Whereas the egg farm is very consistent. It's chicken waste and the input is the same 365/24/7. An occasional dead chicken does meet the pile, but that increase the bone meal & feather meal. So the variance is positive not negative.

In other words, what level of control does your supplier have on the input?

And what is the consistency of the product. If the fall compost is mostly leaves, and the summer compost is mostly grass and branch clippings you will have different results. Not necessarily bad, but different.

The other side is-- compost is relatively neutral. It's not like pouring on liquid urea, so even if you get a bad batch it is not likely to do major damage. Although I am sure there are some 'good' stories out there.
 

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Hey Green, lots of good information that I never knew. Thanks for the input. I have been quite lucky with the compost that the city makes. I have used it in my yard for new grass as well as annual/perennial beds with great luck. I know that lots of things go into it but for the most part it seems that it is working out but your post will make me think.

As far as the chicken stuff goes, if I am not mistaken isn't that stuff you are talking about called Sustane and used as an organic fert?
 

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Sustane is a turkey waster compost. Pretty much the same deal. They are from the Mid-west like MN or somewhere there abouts I think... There are many local compost producers of various inputs. Another favorite of mine for a garden is mushroom compost.

For another organic idea, I know a gardener who puts mint mulch in his garden. Good fert and it repels ground insect. Mint mulch is the plant pulp left after the mill grinds the mint oil out. BTW there is a LOT of peppermint and spearmint grown around here...

Compost happens!
 

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Originally posted by Green in Idaho
"Your compost killed my 100 year old tree!"

Whether it is was true or not (not too likely) that situation would still SUCK..... :cry:
Compost can be contaminated by two different herbicides that persist through the digestion process both inside the animal and the composting process. The herbicides are picloram and clopyralid. A couple years ago this caused a huge stink in the Northwest as half or more of the giant compost manufacturers I(including universities) were found to be contaminated. Those two will kill the tree.

Is there a walking spreader that spreads compost? I would love to push this with my customers, but I don't use rider mowers so the above trailer spreader wouldn't work for me. And I'm not interested in spreading by hand, too much work, too little time. Any other way to spread this stuff?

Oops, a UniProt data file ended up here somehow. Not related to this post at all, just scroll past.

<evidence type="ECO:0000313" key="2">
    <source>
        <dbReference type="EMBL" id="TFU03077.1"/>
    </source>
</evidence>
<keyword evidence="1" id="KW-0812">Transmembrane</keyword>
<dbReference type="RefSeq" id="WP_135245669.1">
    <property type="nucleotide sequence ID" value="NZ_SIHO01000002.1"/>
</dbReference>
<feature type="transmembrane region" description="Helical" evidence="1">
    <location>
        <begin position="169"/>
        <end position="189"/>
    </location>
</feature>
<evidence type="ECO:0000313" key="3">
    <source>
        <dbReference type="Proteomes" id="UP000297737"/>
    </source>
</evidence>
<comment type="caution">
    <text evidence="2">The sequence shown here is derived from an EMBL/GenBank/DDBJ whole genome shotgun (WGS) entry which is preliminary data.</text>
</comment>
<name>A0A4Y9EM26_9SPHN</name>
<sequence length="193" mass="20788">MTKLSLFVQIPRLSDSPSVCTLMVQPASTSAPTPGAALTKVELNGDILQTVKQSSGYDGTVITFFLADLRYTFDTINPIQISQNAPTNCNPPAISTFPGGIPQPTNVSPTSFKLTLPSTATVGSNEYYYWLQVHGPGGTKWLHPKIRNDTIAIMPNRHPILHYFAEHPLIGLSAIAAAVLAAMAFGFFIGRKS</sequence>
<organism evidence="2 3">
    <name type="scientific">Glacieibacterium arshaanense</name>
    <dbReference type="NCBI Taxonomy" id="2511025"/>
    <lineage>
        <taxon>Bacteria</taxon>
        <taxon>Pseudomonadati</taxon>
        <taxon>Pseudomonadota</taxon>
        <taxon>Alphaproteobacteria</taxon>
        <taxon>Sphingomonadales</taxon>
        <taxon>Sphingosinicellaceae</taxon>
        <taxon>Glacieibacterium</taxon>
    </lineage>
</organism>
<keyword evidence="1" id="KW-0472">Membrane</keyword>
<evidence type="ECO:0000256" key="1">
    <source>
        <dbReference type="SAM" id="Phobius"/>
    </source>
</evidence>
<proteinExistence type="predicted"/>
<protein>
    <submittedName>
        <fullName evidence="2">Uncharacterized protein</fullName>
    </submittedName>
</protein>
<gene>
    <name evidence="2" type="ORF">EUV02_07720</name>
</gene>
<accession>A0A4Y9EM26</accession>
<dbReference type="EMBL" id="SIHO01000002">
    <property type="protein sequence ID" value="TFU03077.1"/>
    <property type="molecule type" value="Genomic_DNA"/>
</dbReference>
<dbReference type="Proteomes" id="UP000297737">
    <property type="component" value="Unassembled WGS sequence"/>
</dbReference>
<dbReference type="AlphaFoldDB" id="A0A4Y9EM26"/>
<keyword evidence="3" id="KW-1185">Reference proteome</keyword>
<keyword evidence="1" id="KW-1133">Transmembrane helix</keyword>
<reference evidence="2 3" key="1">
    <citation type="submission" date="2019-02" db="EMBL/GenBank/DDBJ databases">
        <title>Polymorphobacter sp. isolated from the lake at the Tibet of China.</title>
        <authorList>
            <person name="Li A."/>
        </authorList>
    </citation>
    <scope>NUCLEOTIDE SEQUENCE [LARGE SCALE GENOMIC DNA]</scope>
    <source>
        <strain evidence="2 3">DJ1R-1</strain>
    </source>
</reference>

There is another way to spread it. Find your favorite hydroseeder or hydromulcher, or if you can't find one of them, find someone who blows insulation. They can blow about 5 yards per hour. That will cover 5,000 square feet with 1/3 inch of compost. If you use more you risk smothering the grass. I could be mistaken but I believe the guys around here will do it for $60 per hour with a half hour minimum and that includes pick-up and delivery of the prepaid compost.

dam the whole neighborhood is going to stink like ---- for awhile thou
If your compost stinks, you don't have compost. Likely you have manure. Finished compost smells incredibly fresh and good. The going retail rate for excellent finished compost in my neighborhood is $32 per yard plus delivery.

Compost applied at a rate of one cubic yard per 1,000 square feet has a lot of nitrogen in it - at least in theory. The problem seems to be that that nitrogen is being used by the microbes in the compost. In the end, there is more benefit to getting those microbes into the soil than there is in the actual nitrogen. What this means is that the microbes have to be fed to do any good. Feeding microbes is what organic fertilizers are designed to do.
 

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The composting site my town has is rather fussy. They used to give materials to anybody who wanted them. Then they went to needed either notes from town residents, or residents with valid town addresses. Now it is town residents, or contractors who have to pay several hundreds of dollars per year to pick up limitted quantities of product for in town use only. I believe that if you are taking out, you are only allowed to use a pick-up and they will not load you.